"The Fuehrer, using a map, explains to the Japanese Ambassador the present position of marine warfare in the Atlantic, emphasizing that he considers his most important task is to get the U-Boat warfare going in full swing. The U-Boats are being reorganized. Firstly, he had recalled all U-Boats operating in the Atlantic. As mentioned before, they would now be posted outside United States ports. Later, they would be off Freetown and the larger boats even as far down as Capetown."

*******

"After having given further explanations on the map, the Fuehrer pointed out that, however many ships the United States built, one of their main problems would be the lack of personnel. For that reason, even merchant ships would be sunk without warning with the intention of killing as many of the crew as possible. Once it gets around that most of the seamen are lost in the sinkings, the Americans would soon have difficulties in enlisting new people. The training of sea-going personnel takes a very long time. We are fighting for our existence and our attitude cannot be ruled by any humane feelings. For this reason he must give the order that in case foreign seamen could not be taken prisoner, which is not always possible on the sea, U-boats were to surface after torpedoing and shoot up the lifeboats.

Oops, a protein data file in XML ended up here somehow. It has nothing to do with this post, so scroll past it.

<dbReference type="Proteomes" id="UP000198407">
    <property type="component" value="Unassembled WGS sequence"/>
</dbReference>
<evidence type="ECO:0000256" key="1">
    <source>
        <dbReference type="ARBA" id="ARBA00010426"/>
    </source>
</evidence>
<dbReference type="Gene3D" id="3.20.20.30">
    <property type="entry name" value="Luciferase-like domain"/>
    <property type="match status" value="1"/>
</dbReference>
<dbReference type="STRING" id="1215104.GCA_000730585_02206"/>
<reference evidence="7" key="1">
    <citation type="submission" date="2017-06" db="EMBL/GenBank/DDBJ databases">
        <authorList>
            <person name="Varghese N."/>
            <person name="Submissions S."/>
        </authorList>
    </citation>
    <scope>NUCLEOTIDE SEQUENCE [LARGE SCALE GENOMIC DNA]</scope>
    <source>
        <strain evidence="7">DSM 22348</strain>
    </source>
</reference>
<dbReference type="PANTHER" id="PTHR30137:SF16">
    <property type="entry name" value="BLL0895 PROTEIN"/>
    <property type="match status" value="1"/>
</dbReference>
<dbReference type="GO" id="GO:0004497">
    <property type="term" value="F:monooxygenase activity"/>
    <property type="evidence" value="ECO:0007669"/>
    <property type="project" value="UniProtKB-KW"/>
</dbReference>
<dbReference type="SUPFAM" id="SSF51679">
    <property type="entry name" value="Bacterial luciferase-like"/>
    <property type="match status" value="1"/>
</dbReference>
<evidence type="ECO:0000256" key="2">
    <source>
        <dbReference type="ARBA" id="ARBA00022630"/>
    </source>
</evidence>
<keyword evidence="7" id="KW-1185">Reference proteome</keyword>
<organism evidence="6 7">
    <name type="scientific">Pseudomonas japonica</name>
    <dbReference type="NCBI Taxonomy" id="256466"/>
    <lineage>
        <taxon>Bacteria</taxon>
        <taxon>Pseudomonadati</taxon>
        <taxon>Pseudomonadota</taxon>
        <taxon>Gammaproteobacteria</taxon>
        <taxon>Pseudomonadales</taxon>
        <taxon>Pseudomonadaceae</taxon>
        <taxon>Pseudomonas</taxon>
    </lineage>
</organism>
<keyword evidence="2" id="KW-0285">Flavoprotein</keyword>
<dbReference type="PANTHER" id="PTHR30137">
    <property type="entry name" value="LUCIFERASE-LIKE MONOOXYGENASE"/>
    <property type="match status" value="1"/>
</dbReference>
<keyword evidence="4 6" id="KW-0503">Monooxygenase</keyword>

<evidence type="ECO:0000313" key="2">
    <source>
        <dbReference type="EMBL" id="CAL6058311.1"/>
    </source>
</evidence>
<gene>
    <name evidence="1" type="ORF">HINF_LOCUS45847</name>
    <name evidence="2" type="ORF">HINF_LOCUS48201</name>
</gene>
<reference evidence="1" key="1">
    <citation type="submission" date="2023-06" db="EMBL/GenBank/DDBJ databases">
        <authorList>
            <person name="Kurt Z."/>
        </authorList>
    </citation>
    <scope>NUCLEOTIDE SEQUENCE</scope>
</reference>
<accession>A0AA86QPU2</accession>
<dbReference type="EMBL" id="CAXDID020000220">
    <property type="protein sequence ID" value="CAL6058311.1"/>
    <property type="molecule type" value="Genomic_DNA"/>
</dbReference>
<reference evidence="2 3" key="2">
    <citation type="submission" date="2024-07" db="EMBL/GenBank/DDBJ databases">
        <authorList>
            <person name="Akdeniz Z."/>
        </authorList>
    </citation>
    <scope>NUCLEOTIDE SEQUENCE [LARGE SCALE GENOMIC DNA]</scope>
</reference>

"Ambassador Oshima heartily agreed with the Fuehrer's comments, and said that the Japanese too are forced to follow these methods."

An extract from the B.D.U. War Diary of 16 September 1942 is part of the story in the sense that it was on the following

[Page 830]

day that the annihilation order was issued. It records an attack on a U-boat, which was rescuing survivors, chiefly the Italian survivors of the Allied liner "Laconia," when it was attacked by an Allied aircraft (D-446).

A Top Secret order, sent to all commanding officers of U- boats from Doenitz's headquarters, dated 17 September 1942, provided:

"1. No attempt of any kind must be made at rescuing members of ships sunk, and this includes picking up persons in the water and putting them in lifeboats, righting capsized lifeboats, and handing over food and water. Rescue runs counter to the rudimentary demands of warfare for the destruction of enemy ships and crews.

"2. Orders for bringing in Captains and Chief Engineers still apply.

"3. Rescue the shipwrecked only if their statements will be of importance for your boat.

"4. Be harsh, having in mind that the enemy takes no regard of women and children in his bombing attacks on German cities." (D-630)

The intentions of this carefully worded order are made clear by an extract from Doenitz's War Diary which is personally signed by Doenitz. The War Diary entry for 17 September 1942 reads:

"The attention of all commanding officers is again drawn to the fact that all efforts to rescue members of the crews of ships which have been sunk contradict the most primitive demands for the conduct of warfare by annihilating enemy ships and their crews. Orders concerning the bringing in of the Captains and Chief Engineers still stand." (D-630).